But if Allie requires [the] audience to work a bit (you can’t just lean back and allow this exotic culture wash over you), “El Espiritu de mi Mama” ultimately becomes an eloquent meditation on the Garifuna. This meditation takes the form of a young woman’s journey to reconnect with her long-lost mother. A descendent of these original Garifuna, Sonia is a single mother who immigrated from Honduras to the United States but who still holds close ties to her native country. The film charts one specific trip home. In the spirit of much of Latin American literature and cinema, Allie weaves Sonia’s story in magical realist style. Understood this way, the film’s irregular pacing and nonlinear timeline seem less uncanny. The viewer comes to accept the fact that Sonia is searching not for her living mother but for her departed mother, who haunts Sonia in her dreams.
In those dreams, her mother appears not as a frightening apparition but as a benign figure who seeks only to be “refreshed.” Sonia travels from Los Angeles to her homeland to perform a ritual for her mother with other Garifuna relatives and friends. Elaborately staged with authentic sets, costume and music, the ritual is the high point of the film. As the Garifuna prepare food and libations for Sonia’s mother, the meaning of her strange request—to be “refreshed”—becomes clear. By being called upon to provide “refreshments” in this ritualized way, Sonia is led to refresh not only the memory of her mother, but of her motherland.
Some Other Film Festival Screenings
FESPACO (Burkina Faso), BLACK INTERNATIONAL CINEMA (Berlin), ZANZIBAR (Tanzania), URBAN WORLD (New York), THE WORLD (Montreal), JORNADA DE CINEMA DA BAHIA (Brazil), CINE LATINO (San Francisco), LOS ANGELES LATINO INTERNATIONAL, CINEMA OF THE AMERICAS (Miami), FILM ARTS (San Francisco), SAVANNAH, JAMAICA, AFRICAN DIASPORA (New York), PAN AFRICAN (Los Angeles), PAN-CULTURAL (Houston), ANN ARBOR, CHICAGO LATINO, ATHENS, CINE-FIESTA (Montreal), SMITHSONIAN NATIONAL MUSEUM (Washington DC)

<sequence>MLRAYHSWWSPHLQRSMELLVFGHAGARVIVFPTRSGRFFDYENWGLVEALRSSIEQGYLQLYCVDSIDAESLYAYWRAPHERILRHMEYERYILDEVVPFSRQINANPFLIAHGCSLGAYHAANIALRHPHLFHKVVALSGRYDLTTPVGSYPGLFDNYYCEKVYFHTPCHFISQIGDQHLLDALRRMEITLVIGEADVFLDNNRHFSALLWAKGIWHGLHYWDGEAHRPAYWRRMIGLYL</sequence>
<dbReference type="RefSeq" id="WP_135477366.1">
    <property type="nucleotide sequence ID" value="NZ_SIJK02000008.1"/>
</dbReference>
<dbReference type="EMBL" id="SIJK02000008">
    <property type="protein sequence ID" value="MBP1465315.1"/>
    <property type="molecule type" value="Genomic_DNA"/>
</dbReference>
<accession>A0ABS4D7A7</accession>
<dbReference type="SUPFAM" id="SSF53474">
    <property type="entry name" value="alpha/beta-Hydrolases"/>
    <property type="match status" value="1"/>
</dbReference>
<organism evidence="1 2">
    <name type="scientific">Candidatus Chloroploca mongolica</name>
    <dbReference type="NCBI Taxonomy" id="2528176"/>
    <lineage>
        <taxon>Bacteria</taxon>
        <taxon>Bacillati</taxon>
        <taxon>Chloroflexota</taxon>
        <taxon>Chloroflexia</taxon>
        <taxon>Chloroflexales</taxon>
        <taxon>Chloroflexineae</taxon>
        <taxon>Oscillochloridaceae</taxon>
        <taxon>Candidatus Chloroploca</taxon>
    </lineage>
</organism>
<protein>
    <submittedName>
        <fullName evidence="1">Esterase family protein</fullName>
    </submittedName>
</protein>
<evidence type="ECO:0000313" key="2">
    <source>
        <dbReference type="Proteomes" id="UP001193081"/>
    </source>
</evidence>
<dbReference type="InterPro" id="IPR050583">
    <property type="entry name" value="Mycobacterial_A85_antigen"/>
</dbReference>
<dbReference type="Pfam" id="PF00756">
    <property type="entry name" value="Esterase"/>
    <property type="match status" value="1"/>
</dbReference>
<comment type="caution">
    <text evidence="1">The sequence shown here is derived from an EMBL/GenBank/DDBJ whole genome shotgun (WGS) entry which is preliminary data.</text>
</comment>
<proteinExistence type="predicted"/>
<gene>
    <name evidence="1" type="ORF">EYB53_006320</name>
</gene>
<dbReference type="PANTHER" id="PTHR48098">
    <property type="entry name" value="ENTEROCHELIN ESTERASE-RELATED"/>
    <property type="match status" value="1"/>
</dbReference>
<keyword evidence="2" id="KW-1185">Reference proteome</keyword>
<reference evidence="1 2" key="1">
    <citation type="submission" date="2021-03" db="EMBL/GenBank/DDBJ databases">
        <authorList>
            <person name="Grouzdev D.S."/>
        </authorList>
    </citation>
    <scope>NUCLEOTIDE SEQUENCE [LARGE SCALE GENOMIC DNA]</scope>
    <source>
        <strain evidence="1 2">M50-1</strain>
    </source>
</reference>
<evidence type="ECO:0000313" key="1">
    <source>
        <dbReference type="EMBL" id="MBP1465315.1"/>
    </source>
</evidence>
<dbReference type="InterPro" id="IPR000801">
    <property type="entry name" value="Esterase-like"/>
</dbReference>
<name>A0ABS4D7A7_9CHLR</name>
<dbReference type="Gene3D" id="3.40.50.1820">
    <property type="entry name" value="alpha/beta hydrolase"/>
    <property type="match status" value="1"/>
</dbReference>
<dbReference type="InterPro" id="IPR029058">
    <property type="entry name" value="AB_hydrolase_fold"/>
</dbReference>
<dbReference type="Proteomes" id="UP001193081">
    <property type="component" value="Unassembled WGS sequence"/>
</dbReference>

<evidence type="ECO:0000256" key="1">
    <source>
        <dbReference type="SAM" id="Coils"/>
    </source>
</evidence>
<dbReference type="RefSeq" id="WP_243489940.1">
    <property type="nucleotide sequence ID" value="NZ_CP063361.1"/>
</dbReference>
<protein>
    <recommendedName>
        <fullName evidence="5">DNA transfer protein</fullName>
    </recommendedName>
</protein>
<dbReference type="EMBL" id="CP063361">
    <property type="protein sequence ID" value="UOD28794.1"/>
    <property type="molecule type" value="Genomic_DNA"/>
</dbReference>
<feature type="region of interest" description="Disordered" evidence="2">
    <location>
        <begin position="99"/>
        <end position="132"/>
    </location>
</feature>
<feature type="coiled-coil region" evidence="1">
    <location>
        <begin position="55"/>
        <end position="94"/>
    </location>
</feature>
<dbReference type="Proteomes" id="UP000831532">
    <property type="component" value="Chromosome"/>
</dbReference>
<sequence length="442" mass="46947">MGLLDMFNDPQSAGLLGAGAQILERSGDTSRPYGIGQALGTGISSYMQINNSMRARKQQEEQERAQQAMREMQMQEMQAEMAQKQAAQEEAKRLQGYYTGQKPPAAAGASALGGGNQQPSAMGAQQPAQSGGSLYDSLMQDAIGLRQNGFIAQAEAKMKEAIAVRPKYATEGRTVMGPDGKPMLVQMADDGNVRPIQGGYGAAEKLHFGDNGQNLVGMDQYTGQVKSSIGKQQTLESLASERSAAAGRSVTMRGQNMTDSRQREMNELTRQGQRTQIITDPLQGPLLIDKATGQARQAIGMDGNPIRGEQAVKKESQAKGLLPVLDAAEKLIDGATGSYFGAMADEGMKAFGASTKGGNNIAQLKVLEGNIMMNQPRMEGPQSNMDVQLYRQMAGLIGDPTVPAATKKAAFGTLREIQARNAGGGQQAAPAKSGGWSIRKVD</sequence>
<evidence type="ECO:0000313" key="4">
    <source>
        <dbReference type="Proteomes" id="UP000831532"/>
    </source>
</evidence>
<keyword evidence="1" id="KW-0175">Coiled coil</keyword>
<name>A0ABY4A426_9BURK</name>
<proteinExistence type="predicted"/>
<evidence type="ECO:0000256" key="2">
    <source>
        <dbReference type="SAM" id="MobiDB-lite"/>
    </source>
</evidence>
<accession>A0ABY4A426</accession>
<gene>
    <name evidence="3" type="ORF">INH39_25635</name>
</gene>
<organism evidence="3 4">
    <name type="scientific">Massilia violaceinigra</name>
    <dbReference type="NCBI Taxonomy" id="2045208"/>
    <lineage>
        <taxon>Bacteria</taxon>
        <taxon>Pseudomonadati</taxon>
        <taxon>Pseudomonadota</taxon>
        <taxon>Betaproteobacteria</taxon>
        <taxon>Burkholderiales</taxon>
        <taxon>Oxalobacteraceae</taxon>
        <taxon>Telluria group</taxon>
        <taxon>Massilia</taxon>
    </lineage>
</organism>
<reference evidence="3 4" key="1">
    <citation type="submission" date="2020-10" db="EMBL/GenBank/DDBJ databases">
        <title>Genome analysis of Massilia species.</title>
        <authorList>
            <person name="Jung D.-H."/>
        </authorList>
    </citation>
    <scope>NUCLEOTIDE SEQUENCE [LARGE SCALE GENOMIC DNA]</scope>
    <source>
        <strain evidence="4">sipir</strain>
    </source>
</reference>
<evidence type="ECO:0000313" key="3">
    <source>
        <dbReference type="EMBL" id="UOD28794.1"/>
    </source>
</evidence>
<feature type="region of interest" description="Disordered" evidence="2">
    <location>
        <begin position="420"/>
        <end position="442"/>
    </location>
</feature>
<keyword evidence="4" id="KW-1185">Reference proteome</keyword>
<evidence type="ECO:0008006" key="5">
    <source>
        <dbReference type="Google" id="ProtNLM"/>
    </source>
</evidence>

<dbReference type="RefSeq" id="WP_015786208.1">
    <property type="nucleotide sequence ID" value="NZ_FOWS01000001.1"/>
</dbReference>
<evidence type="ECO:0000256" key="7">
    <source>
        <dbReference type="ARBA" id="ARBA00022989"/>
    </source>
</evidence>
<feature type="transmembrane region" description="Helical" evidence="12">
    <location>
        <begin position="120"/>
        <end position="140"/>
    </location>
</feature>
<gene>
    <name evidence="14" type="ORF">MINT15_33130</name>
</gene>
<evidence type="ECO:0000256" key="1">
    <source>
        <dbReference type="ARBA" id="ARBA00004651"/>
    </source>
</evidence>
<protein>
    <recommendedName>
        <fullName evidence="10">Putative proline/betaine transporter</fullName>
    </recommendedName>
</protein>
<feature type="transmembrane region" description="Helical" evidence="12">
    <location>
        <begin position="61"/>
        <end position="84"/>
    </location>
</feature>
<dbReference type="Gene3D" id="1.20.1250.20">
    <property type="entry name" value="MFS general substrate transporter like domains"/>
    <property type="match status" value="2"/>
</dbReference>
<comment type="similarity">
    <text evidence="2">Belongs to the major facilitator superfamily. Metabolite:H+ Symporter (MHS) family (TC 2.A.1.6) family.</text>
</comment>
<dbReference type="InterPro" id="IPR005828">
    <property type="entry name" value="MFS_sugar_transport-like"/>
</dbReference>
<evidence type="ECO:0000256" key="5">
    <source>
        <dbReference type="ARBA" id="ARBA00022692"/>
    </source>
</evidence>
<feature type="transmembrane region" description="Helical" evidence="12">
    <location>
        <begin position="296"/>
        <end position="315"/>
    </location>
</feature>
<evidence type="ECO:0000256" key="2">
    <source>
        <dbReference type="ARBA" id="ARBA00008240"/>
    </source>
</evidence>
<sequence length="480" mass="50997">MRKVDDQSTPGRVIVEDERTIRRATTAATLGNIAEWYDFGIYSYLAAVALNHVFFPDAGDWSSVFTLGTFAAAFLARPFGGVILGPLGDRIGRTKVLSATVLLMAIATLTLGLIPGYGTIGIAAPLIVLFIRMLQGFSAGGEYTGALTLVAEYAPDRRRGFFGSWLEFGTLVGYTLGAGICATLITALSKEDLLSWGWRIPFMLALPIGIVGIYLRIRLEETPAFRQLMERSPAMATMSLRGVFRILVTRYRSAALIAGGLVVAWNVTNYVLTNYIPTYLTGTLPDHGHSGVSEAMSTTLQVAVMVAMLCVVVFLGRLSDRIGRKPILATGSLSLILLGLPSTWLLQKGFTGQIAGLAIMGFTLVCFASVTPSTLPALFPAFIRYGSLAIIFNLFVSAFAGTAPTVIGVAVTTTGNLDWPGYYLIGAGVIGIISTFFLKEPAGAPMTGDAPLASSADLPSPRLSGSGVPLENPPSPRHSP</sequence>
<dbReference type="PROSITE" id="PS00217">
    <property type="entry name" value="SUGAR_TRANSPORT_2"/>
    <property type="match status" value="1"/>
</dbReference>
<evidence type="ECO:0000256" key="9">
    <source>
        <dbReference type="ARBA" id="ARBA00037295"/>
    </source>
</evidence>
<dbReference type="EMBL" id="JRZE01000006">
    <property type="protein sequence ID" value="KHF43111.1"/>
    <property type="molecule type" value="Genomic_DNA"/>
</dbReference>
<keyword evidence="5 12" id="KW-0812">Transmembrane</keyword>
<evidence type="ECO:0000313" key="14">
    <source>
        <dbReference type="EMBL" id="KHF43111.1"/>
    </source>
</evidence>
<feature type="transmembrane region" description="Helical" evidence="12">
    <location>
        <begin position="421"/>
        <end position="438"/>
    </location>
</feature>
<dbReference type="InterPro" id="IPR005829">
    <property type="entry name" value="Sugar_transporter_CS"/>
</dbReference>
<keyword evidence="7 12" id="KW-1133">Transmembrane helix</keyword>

Arts Dialogue interview with Ali Allie by Sonja van Kerkhoff (excerpt)
My most recent project, a Spanish-language film entitled “El Espíritu de mi Mamá” (Spirit of my Mother), touches on themes about the everlasting life of the soul and the idea that we are only temporary travelers on this earth. One of the lines of the film is “We are not from this place… we are only travelers in this world”. Also, the film brings up the issue of forgiving one’s parents. We don’t have enough films that honor parents, especially about forgiving them.
The plot follows Sonia, a young Garifuna woman, who leads a troubled life as a houseworker in Los Angeles and is plagued by a haunting memory of a relationship with an American soldier. Her efforts to escape her present circumstances and past trauma are fruitless until she has a dream of her deceased mother who calls upon her with a sacred request. Sonia discovers she must journey back to the North Coast of Honduras to comply with her mother’s request, at the same time leaving behind her old self. She learns from elders in her homeland what she must perform in honor of her mother so that she may rest in peace. The result is much more than that, as Sonia discovers her cultural roots and her own identity as a mother, stimulated by Garifuna ritual.
The Garifuna are people of West African, Arawak and Carib Indian descent who were exiled from their homeland island of St. Vincent in 1797 and ended up settling along the Atlantic coast of Belize, Honduras and Nicaragua. Their African-based culture, traditions and language have remained largely intact.
The film isn’t a documentary; it’s no one’s story in particular. Even though it deals with a very small cultural group, the themes are universal. In making the film, I sought to contrast the perception of life between the material realm of the United States and a natural and spiritually tangible world in Honduras. The film begins dramatically in the United States where outsiders to the culture must “act” to adapt. However, the dramatic style of the first half recedes as life becomes more real to the main character during her journey back to Honduras. Thus, the film begins to take on a more observational mode in order to allow a participatory experience in the Garifuna rituals, yet in the end returning to a dramatic and reflective characterization.